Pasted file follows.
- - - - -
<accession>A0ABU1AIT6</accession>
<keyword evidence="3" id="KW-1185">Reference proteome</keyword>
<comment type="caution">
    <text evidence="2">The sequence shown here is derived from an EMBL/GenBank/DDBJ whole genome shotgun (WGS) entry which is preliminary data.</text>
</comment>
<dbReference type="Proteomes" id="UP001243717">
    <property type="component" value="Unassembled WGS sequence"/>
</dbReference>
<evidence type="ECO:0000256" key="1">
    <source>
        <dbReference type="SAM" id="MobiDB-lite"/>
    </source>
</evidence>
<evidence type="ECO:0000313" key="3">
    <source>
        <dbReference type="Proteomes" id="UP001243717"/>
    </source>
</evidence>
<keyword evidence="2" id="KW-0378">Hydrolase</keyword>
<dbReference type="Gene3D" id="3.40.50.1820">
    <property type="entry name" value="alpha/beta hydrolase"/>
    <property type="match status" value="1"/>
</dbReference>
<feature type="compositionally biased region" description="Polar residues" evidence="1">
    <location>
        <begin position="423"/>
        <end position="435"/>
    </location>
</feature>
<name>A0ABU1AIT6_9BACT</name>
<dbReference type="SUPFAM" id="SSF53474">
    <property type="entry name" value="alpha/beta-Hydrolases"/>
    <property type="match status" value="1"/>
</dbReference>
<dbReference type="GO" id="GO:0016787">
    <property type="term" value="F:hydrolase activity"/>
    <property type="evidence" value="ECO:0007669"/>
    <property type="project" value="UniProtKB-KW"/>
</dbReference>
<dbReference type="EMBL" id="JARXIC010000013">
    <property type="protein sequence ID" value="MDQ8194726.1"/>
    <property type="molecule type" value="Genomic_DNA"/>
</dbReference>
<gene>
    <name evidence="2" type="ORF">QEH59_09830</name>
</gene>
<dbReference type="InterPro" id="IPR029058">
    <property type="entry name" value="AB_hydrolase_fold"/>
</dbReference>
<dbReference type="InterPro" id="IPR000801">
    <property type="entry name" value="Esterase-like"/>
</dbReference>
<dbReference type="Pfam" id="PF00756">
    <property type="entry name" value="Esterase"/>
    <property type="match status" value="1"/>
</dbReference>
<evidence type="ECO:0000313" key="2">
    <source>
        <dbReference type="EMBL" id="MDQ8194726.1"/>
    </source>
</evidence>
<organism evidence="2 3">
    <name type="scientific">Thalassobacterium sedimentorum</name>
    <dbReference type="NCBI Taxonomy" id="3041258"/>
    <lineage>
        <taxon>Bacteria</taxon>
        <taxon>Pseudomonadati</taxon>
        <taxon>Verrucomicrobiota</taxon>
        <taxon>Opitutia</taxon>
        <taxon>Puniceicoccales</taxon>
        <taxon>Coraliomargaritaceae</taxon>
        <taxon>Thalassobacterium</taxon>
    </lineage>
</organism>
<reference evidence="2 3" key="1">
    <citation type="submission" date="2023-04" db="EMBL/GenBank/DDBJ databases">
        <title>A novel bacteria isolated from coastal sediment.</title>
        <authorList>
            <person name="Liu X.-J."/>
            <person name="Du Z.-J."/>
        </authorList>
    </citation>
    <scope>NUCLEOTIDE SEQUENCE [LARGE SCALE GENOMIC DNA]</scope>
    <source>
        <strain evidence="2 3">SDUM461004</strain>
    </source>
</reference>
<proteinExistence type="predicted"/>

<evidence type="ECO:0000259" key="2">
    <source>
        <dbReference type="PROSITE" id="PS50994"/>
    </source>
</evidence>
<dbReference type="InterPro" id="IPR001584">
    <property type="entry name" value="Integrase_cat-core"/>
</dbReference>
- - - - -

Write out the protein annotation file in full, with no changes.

<accession>A0ABU1AIT6</accession>
<keyword evidence="3" id="KW-1185">Reference proteome</keyword>
<comment type="caution">
    <text evidence="2">The sequence shown here is derived from an EMBL/GenBank/DDBJ whole genome shotgun (WGS) entry which is preliminary data.</text>
</comment>
<dbReference type="Proteomes" id="UP001243717">
    <property type="component" value="Unassembled WGS sequence"/>
</dbReference>
<evidence type="ECO:0000256" key="1">
    <source>
        <dbReference type="SAM" id="MobiDB-lite"/>
    </source>
</evidence>
<evidence type="ECO:0000313" key="3">
    <source>
        <dbReference type="Proteomes" id="UP001243717"/>
    </source>
</evidence>
<keyword evidence="2" id="KW-0378">Hydrolase</keyword>
<dbReference type="Gene3D" id="3.40.50.1820">
    <property type="entry name" value="alpha/beta hydrolase"/>
    <property type="match status" value="1"/>
</dbReference>
<feature type="compositionally biased region" description="Polar residues" evidence="1">
    <location>
        <begin position="423"/>
        <end position="435"/>
    </location>
</feature>
<name>A0ABU1AIT6_9BACT</name>
<dbReference type="SUPFAM" id="SSF53474">
    <property type="entry name" value="alpha/beta-Hydrolases"/>
    <property type="match status" value="1"/>
</dbReference>
<dbReference type="GO" id="GO:0016787">
    <property type="term" value="F:hydrolase activity"/>
    <property type="evidence" value="ECO:0007669"/>
    <property type="project" value="UniProtKB-KW"/>
</dbReference>
<dbReference type="EMBL" id="JARXIC010000013">
    <property type="protein sequence ID" value="MDQ8194726.1"/>
    <property type="molecule type" value="Genomic_DNA"/>
</dbReference>
<gene>
    <name evidence="2" type="ORF">QEH59_09830</name>
</gene>
<dbReference type="InterPro" id="IPR029058">
    <property type="entry name" value="AB_hydrolase_fold"/>
</dbReference>
<dbReference type="InterPro" id="IPR000801">
    <property type="entry name" value="Esterase-like"/>
</dbReference>
<dbReference type="Pfam" id="PF00756">
    <property type="entry name" value="Esterase"/>
    <property type="match status" value="1"/>
</dbReference>
<evidence type="ECO:0000313" key="2">
    <source>
        <dbReference type="EMBL" id="MDQ8194726.1"/>
    </source>
</evidence>
<organism evidence="2 3">
    <name type="scientific">Thalassobacterium sedimentorum</name>
    <dbReference type="NCBI Taxonomy" id="3041258"/>
    <lineage>
        <taxon>Bacteria</taxon>
        <taxon>Pseudomonadati</taxon>
        <taxon>Verrucomicrobiota</taxon>
        <taxon>Opitutia</taxon>
        <taxon>Puniceicoccales</taxon>
        <taxon>Coraliomargaritaceae</taxon>
        <taxon>Thalassobacterium</taxon>
    </lineage>
</organism>
<reference evidence="2 3" key="1">
    <citation type="submission" date="2023-04" db="EMBL/GenBank/DDBJ databases">
        <title>A novel bacteria isolated from coastal sediment.</title>
        <authorList>
            <person name="Liu X.-J."/>
            <person name="Du Z.-J."/>
        </authorList>
    </citation>
    <scope>NUCLEOTIDE SEQUENCE [LARGE SCALE GENOMIC DNA]</scope>
    <source>
        <strain evidence="2 3">SDUM461004</strain>
    </source>
</reference>
<proteinExistence type="predicted"/>

<evidence type="ECO:0000259" key="2">
    <source>
        <dbReference type="PROSITE" id="PS50994"/>
    </source>
</evidence>
<dbReference type="InterPro" id="IPR001584">
    <property type="entry name" value="Integrase_cat-core"/>
</dbReference>